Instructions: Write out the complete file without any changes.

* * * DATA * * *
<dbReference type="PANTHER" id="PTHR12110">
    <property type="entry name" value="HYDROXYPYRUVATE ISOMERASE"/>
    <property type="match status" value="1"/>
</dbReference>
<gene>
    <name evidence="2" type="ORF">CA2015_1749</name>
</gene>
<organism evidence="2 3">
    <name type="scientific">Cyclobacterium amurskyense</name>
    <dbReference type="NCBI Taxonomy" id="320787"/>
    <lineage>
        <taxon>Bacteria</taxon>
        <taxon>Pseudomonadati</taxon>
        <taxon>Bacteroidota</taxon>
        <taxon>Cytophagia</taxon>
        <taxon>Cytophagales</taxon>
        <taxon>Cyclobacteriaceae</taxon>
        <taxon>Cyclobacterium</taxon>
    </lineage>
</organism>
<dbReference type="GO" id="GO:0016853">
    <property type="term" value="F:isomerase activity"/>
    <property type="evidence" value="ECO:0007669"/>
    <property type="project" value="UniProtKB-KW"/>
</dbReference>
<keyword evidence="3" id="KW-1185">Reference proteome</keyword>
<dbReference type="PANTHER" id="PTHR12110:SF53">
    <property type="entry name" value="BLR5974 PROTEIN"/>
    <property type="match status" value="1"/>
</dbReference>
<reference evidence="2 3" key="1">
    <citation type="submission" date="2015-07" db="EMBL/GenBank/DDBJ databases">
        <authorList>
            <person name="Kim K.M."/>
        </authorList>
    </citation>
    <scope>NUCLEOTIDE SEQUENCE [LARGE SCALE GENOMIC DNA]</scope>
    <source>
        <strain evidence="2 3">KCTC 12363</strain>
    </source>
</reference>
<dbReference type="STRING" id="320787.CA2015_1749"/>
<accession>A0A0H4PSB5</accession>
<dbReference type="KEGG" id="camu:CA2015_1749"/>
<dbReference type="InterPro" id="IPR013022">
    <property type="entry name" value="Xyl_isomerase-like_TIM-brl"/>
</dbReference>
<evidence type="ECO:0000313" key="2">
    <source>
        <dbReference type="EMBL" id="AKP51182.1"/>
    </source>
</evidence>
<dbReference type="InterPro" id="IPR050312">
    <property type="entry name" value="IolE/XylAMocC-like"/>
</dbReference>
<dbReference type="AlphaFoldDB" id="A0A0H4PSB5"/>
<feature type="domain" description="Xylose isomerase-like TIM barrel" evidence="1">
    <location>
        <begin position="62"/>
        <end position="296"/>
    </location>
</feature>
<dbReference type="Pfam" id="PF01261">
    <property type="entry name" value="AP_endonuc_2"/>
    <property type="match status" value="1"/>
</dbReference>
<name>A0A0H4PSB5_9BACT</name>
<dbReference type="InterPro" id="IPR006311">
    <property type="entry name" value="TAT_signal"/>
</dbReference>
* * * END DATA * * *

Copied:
<dbReference type="PANTHER" id="PTHR12110">
    <property type="entry name" value="HYDROXYPYRUVATE ISOMERASE"/>
    <property type="match status" value="1"/>
</dbReference>
<gene>
    <name evidence="2" type="ORF">CA2015_1749</name>
</gene>
<organism evidence="2 3">
    <name type="scientific">Cyclobacterium amurskyense</name>
    <dbReference type="NCBI Taxonomy" id="320787"/>
    <lineage>
        <taxon>Bacteria</taxon>
        <taxon>Pseudomonadati</taxon>
        <taxon>Bacteroidota</taxon>
        <taxon>Cytophagia</taxon>
        <taxon>Cytophagales</taxon>
        <taxon>Cyclobacteriaceae</taxon>
        <taxon>Cyclobacterium</taxon>
    </lineage>
</organism>
<dbReference type="GO" id="GO:0016853">
    <property type="term" value="F:isomerase activity"/>
    <property type="evidence" value="ECO:0007669"/>
    <property type="project" value="UniProtKB-KW"/>
</dbReference>
<keyword evidence="3" id="KW-1185">Reference proteome</keyword>
<dbReference type="PANTHER" id="PTHR12110:SF53">
    <property type="entry name" value="BLR5974 PROTEIN"/>
    <property type="match status" value="1"/>
</dbReference>
<reference evidence="2 3" key="1">
    <citation type="submission" date="2015-07" db="EMBL/GenBank/DDBJ databases">
        <authorList>
            <person name="Kim K.M."/>
        </authorList>
    </citation>
    <scope>NUCLEOTIDE SEQUENCE [LARGE SCALE GENOMIC DNA]</scope>
    <source>
        <strain evidence="2 3">KCTC 12363</strain>
    </source>
</reference>
<dbReference type="STRING" id="320787.CA2015_1749"/>
<accession>A0A0H4PSB5</accession>
<dbReference type="KEGG" id="camu:CA2015_1749"/>
<dbReference type="InterPro" id="IPR013022">
    <property type="entry name" value="Xyl_isomerase-like_TIM-brl"/>
</dbReference>
<evidence type="ECO:0000313" key="2">
    <source>
        <dbReference type="EMBL" id="AKP51182.1"/>
    </source>
</evidence>
<dbReference type="InterPro" id="IPR050312">
    <property type="entry name" value="IolE/XylAMocC-like"/>
</dbReference>
<dbReference type="AlphaFoldDB" id="A0A0H4PSB5"/>
<feature type="domain" description="Xylose isomerase-like TIM barrel" evidence="1">
    <location>
        <begin position="62"/>
        <end position="296"/>
    </location>
</feature>
<dbReference type="Pfam" id="PF01261">
    <property type="entry name" value="AP_endonuc_2"/>
    <property type="match status" value="1"/>
</dbReference>
<name>A0A0H4PSB5_9BACT</name>
<dbReference type="InterPro" id="IPR006311">
    <property type="entry name" value="TAT_signal"/>
</dbReference>